Going though the pandemic in Thailand and watching the news from the western world felt like vastly different experiences. Wearing masks was ubiquitous even before the official lockdown measures were in place. Foreigners had their motorbikes confiscated and travel was limited to the community level, at one point I couldn’t even go 2.5 miles from my home to the main grocery store, and depended on local markets and 7-Eleven instead.
Thailand really clamped down on the virus, but one of the biggest differences I noticed was that each time I went shopping there were vast amounts of toilet paper stocked on all of the shelves. There was no panic buying of TP in Thailand!
As the pandemic continued, my friends on the island started moving away or going home. Pretty soon I was the last farang (Thai for foreigner) left in my bungalows.
The Spanish couple had been teaching in China before getting stuck in Thailand, and with no work they adopted some kittens and started daily English lessons with the host family’s kids. When they caught a repatriation flight back to Spain I adopted the cats and became the defacto English instructor on the property.
My tourist visa had long since expired, but the Thai government was offering visa amnesty. At times it was unknown if the amnesty would continue, but eventually the government always extended my ability to stay rather than sending me back home.
In addition to work, feeding the cats, and helping the kids with English homework, I got back to spending time on the beach, doing daily barefoot beach runs, and taking a few cheap beers down to catch the sunset.
Since 2015 I’ve never stayed longer than a few weeks or months in one place, so when I realized that I’d be “stuck” for the foreseeable future I started creating a “home” on Koh Lanta.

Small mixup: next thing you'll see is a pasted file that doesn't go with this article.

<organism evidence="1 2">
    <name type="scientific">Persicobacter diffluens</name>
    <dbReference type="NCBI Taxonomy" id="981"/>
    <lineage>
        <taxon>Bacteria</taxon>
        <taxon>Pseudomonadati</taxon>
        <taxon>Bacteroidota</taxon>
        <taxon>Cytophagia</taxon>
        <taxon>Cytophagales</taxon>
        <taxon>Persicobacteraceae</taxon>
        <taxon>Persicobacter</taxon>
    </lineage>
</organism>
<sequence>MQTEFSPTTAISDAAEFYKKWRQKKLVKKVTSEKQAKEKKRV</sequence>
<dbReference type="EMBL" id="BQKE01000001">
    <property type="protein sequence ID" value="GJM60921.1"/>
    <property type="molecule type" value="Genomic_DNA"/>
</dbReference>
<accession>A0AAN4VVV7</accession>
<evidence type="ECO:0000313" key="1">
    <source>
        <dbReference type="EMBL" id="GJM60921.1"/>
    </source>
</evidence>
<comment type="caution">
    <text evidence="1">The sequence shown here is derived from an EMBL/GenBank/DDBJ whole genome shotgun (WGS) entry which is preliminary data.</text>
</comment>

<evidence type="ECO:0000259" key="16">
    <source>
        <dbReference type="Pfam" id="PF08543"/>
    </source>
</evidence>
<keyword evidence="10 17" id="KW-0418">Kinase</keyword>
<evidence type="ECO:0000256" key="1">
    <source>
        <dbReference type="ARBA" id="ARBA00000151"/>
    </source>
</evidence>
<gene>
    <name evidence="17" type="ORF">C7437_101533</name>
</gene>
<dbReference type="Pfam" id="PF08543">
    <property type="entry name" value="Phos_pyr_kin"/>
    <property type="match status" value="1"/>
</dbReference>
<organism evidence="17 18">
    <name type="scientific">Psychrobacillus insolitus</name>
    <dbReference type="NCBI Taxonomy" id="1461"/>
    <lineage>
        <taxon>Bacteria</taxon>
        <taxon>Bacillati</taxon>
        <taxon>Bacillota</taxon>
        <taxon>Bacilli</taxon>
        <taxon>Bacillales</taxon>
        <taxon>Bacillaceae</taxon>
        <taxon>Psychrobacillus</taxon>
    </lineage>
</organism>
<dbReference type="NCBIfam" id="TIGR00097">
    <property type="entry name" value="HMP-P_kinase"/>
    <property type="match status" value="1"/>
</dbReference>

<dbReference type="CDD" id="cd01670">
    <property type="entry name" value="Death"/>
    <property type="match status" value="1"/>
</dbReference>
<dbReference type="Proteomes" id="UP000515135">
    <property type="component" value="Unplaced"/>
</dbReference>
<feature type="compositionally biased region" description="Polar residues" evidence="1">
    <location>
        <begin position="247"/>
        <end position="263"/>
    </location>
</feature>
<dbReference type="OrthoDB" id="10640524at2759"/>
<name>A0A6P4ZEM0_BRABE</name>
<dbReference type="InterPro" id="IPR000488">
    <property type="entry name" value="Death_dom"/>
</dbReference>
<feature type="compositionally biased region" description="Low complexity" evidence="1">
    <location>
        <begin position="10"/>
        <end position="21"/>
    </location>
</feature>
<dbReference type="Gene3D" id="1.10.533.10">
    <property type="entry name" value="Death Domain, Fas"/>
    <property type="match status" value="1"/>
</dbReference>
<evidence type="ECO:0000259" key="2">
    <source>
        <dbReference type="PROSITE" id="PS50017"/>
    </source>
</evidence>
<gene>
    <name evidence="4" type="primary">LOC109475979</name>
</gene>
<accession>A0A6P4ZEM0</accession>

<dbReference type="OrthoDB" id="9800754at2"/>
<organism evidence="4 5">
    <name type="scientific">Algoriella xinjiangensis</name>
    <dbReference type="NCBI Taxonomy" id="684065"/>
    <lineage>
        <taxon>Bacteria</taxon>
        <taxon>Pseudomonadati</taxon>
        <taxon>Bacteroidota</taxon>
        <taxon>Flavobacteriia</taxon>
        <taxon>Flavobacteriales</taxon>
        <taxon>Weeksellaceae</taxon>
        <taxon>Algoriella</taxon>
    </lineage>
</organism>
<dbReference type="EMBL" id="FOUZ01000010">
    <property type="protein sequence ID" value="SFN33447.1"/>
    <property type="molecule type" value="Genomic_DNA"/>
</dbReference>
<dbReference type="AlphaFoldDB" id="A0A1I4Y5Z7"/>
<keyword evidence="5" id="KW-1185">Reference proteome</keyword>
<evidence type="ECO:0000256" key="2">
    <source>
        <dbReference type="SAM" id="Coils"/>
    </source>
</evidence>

I contacted a local bicycle shop, secured a long term mountain bike rental, and began exploring more of the island. With my new wheels I was spinning longer distances, cycling jungle roads, and even crossed the bridge to the north island for the first time in months.
Work was busy, I lived next to the beach, I was running, had a bicycle, and Thailand was letting me stay so I could avoid the craziness of what was happening back home in America. Life was pretty good!
Unfortunately, while I was hitting the lockdown lottery, the pandemic was testing me personally, as I’m sure it was everyone else around the world as well.
First, my English speaking friends left and I was alone with cheap beer and anxiety about my relationship problems. Then, the wifi went out in my bungalow, and after several days of trying to figure out if it would ever come back, I really needed to get some work done.
I’d actually found Koh Lanta through reading about other digital nomads who come here to work at KoHub, the local coworking space. I tried coworking for the first time a few months before in Bali, and I really didn’t like it. During the lockdown an article was published in Business Insider, interviewing James Abbott, the founder of KoHub, and he talked about the value of “community” for Digital Nomads. I read it and thought, “nah, I don’t really need that, I’ve been traveling for years on my own and I’m doing just fine.”
I was ohhhh so wrong…
With no wifi and lots of work to get done, I begrudgingly went to KoHub. Little did I know how much I was going to love it, and how much of an impact it was going to have not only on my work life, but my new life here in Thailand…